Ron Hawkins and the Rusty Nails Crackstatic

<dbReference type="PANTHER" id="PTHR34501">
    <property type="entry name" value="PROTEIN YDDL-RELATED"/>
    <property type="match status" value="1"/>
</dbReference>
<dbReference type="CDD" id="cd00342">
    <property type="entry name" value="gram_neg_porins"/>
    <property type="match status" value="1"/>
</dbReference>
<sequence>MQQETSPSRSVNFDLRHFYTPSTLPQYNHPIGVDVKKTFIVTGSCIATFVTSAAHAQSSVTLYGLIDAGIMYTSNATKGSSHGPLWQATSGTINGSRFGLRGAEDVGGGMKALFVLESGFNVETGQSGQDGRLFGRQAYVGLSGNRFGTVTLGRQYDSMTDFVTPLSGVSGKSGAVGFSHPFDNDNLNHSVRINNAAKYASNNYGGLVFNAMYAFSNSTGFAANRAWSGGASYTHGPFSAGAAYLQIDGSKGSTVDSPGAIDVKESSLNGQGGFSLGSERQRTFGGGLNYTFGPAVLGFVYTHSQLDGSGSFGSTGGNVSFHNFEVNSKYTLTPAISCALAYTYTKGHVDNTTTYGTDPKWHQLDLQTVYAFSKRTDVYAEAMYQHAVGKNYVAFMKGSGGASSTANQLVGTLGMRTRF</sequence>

One of the main reasons Ron Hawkins probably didn't feel insecure about a Lowest of the Low reunion was that he'd just released his best solo album to date. Crackstatic is a song cycle about acceptance and resistance, buoyed by the presence of love and staring down one's future. Hawkins's tongue is razor-sharp, and in his older age he's sounding a lot more like young Costello. "Terminal City" and "Bite Down Hard" bristle with vicious energy, thanks to his crack band, while "Small Victories" and "Rumours and Whispers" are two haunting ballads that are instant classics. In fact, the rocker/ballad split sounds suspiciously like the Weakerthans' Left and Leaving, and no doubt: both are produced by Ian Blurton, and Hawkins and John K. Samson belong to a mutual admiration society. They're both co-operatively minded, and both express their politics through personal lyrics. "I don't like dogmatic sloganeering," says Hawkins. "With hardcore bands like Propagandhi, I can respect them but it's not the way I like to go about it, because to me it's a bit of a ghetto. I'm a political being and some of that is bound to come out. That way, it's more human politics that come across. I don't like preaching at people, because I've done it in the past and it makes me feel uneasy. In the long run, you can stand there and say 'fuck the man.' But what the Weakerthans are doing and what I'm trying to do by the way we set up our businesses and the way we set up our art that fucks the man in a quiet, profound way, not by screaming at the top of our lungs, but by going about things on our own and making the right choices." (Outside)